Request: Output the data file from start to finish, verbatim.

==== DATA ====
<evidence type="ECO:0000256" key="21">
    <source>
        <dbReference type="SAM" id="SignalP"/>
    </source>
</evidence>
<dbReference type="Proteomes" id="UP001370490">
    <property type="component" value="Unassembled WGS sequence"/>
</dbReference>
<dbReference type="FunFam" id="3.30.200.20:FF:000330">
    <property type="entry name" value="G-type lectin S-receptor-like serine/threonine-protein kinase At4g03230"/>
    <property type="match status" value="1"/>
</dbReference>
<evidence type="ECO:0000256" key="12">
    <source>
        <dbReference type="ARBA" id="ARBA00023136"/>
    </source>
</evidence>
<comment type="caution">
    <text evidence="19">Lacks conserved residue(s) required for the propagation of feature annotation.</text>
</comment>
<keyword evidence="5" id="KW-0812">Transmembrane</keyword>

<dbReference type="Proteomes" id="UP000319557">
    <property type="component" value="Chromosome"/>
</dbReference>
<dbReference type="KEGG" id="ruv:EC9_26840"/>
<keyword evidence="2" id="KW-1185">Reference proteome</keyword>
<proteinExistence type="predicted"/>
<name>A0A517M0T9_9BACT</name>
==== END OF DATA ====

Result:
<evidence type="ECO:0000256" key="21">
    <source>
        <dbReference type="SAM" id="SignalP"/>
    </source>
</evidence>
<dbReference type="Proteomes" id="UP001370490">
    <property type="component" value="Unassembled WGS sequence"/>
</dbReference>
<dbReference type="FunFam" id="3.30.200.20:FF:000330">
    <property type="entry name" value="G-type lectin S-receptor-like serine/threonine-protein kinase At4g03230"/>
    <property type="match status" value="1"/>
</dbReference>
<evidence type="ECO:0000256" key="12">
    <source>
        <dbReference type="ARBA" id="ARBA00023136"/>
    </source>
</evidence>
<comment type="caution">
    <text evidence="19">Lacks conserved residue(s) required for the propagation of feature annotation.</text>
</comment>
<keyword evidence="5" id="KW-0812">Transmembrane</keyword>

<dbReference type="Proteomes" id="UP000319557">
    <property type="component" value="Chromosome"/>
</dbReference>
<dbReference type="KEGG" id="ruv:EC9_26840"/>
<keyword evidence="2" id="KW-1185">Reference proteome</keyword>
<proteinExistence type="predicted"/>
<name>A0A517M0T9_9BACT</name>